NFL commissioner Roger Goodell might have hit the nail on the head, and I'm sure John Madden would agree.

Since the presidential election, TV ratings for the NFL have rebounded slightly. Before the election, they were down 14 percent from a year ago. Now they're down about 10 percent.

People are paying less attention to politics now and more to the NFL, and all is right with the world. Right?

After all, if your candidate loses the presidency, you have to suffer for four years, at least. If your team loses, you only have to wait a week for revenge.

Still, even Goodell admits that presidential politics can't be blamed for all the NFL's ratings woes. He recently told ESPN that he's concerned the pace of the game has turned some viewers off.

"I'm a big believer that it's about the pace of the game, not the length of the game," Goodell said. "If you have a great game, no one is talking about the game's length. But pace is something we've been working on."

Madden, the Hall of Fame former coach and broadcaster, might take it one steps further. There just aren't enough good teams in the NFL anymore to provide quality games all around the clock.

"What's happened is there are not a lot of good teams, and they have too many windows to put these games in," Madden recently told a Bay Area News Group podcast at the Rose Hotel in his hometown of Pleasanton.

"When you think of an early Sunday window, a late Sunday window, a Sunday night window, a Monday night window, a Thursday night window — they all want good games, and there’s not enough good teams."

Think about it. That's five time slots — six, if you throw in a Saturday night game like there was last week — all looking for marquee matchups.

"It takes two. It’s not just one good team. You have to have two to have a great game, and there’s not a lot of great games. And we’re spreading it out more and more with fewer good teams, which makes it doggone impossible to have good games," Madden said.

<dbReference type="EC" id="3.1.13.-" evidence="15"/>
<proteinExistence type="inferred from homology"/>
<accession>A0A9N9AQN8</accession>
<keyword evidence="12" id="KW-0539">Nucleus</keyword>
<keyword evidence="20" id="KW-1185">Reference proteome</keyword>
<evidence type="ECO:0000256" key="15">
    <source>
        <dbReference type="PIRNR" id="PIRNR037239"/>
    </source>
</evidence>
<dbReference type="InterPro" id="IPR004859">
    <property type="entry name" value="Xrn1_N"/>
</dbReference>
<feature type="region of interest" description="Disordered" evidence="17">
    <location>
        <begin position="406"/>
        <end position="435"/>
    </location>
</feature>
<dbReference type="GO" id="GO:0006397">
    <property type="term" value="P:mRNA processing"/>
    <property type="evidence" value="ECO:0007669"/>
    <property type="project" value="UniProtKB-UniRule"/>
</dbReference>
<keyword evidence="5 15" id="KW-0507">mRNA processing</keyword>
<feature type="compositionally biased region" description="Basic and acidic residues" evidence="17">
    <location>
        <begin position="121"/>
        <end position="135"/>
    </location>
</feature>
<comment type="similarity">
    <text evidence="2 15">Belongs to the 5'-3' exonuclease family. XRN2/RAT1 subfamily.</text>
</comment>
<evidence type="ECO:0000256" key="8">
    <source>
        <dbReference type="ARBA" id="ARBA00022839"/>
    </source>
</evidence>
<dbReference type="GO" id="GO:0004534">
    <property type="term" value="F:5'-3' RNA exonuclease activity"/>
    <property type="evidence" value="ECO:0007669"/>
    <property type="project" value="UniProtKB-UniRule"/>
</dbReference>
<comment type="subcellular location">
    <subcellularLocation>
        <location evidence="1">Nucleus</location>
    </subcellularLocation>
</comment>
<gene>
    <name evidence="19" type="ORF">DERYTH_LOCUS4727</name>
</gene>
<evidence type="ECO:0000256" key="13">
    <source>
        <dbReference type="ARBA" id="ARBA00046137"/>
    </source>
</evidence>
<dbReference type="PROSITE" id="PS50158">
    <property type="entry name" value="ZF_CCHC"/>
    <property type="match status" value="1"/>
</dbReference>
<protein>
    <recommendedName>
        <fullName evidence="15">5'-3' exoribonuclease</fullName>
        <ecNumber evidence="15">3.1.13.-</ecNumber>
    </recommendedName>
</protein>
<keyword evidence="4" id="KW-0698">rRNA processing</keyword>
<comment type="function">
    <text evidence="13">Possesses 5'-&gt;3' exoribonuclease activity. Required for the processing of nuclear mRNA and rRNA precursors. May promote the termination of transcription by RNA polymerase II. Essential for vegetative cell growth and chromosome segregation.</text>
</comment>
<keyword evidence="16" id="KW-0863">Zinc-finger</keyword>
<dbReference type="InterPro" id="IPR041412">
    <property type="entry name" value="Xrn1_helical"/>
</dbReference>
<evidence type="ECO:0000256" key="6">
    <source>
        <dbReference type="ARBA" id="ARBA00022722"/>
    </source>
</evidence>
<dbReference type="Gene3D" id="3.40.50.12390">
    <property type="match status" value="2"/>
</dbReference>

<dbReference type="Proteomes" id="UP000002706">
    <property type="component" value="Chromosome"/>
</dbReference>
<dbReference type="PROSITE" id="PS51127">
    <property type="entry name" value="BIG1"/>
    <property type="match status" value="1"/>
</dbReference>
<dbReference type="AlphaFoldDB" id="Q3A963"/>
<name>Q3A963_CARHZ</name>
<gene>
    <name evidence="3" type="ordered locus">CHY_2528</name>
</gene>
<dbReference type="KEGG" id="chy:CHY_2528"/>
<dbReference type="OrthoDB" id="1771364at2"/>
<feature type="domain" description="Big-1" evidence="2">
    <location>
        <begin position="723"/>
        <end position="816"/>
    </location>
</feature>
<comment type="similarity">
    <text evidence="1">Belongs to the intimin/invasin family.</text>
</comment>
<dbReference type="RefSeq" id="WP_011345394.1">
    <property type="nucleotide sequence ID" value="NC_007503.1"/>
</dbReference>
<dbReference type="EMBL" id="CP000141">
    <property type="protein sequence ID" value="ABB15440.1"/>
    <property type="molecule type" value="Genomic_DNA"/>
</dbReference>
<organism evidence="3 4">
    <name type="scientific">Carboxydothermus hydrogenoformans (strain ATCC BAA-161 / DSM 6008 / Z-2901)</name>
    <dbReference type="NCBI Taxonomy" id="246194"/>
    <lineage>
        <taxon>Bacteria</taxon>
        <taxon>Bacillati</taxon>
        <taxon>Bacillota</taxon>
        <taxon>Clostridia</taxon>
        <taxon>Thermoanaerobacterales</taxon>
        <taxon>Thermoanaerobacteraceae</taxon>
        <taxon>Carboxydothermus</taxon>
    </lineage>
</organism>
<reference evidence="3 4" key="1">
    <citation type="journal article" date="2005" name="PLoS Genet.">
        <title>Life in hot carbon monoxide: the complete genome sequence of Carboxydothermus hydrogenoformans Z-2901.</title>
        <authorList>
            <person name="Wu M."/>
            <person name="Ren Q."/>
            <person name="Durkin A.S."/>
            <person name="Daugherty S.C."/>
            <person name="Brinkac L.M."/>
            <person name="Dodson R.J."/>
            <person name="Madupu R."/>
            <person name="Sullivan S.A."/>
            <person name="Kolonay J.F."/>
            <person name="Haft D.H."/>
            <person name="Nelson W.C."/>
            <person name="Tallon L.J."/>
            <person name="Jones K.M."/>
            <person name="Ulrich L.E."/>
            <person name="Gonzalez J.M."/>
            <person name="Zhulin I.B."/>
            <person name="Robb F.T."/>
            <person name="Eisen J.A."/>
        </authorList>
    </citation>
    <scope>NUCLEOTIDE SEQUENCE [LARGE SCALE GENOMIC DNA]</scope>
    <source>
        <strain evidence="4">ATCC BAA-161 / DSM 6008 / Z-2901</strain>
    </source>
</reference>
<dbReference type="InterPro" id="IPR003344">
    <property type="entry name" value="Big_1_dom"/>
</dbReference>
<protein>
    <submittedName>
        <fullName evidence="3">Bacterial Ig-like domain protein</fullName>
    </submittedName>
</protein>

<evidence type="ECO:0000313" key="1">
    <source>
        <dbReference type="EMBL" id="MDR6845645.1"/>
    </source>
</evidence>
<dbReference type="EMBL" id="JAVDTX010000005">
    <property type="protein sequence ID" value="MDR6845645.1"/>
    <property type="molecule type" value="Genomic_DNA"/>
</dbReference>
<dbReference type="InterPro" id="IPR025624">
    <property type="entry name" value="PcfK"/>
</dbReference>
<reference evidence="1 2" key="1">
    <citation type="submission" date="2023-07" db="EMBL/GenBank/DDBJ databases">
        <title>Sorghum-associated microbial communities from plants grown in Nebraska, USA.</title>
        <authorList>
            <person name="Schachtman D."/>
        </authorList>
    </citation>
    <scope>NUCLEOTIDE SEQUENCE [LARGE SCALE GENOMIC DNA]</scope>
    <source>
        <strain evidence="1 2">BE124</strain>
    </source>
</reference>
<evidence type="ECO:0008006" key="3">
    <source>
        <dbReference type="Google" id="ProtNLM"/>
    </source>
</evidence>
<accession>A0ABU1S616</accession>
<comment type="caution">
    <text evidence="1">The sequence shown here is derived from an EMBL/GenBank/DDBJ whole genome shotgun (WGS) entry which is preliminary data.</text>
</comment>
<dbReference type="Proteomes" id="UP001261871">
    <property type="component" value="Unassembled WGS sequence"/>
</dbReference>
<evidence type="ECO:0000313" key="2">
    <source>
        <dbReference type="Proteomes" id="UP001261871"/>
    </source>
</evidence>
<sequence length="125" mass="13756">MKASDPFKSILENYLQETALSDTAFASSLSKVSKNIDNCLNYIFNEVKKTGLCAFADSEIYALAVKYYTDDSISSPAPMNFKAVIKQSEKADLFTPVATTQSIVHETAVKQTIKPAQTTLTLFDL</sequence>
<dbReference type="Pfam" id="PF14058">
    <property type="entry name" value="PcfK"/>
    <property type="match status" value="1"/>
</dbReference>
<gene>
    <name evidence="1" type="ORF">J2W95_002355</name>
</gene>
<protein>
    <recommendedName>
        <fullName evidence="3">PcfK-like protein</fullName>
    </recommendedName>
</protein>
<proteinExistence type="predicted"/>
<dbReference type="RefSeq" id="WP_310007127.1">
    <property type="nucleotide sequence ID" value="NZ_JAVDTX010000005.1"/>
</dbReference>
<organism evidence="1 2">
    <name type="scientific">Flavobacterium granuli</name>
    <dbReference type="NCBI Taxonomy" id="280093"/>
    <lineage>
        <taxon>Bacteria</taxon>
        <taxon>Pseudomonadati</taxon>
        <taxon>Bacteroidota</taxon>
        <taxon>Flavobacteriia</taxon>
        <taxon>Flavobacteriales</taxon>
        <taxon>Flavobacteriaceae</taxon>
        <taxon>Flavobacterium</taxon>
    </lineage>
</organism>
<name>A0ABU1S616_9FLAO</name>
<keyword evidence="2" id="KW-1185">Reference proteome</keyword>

Obviously, the NFL would love it if the Dallas Cowboys could play every game since they consistently have the highest ratings of any NFL team. Equally obvious, they can't, thank goodness.

Sorry Dallas fans, but I'd rather watch the Browns and Jaguars every week than the Cowboys.

So, Goodell and his minions will tinker with other pace-changing methods, such as shorter, more frequent commercial messages and instant replay.

The average time spent on replay for each game is about 15 minutes, Goodell said. Now, instead of bringing the official to the sideline, however, the NFL is thinking about using tablets and ear pods to shorten delays.

Now there's a first: somebody thinking it's actually going to help to hand a Surface Pro 4 to a guy in his 50s and say, here, use this. I can't even see the screen on my cell phone outdoors.

John Nelson spent 27 years with the Associated Press in New York, covering sports all over the world, and was the AP's national baseball writer for 10 years. He can be reached at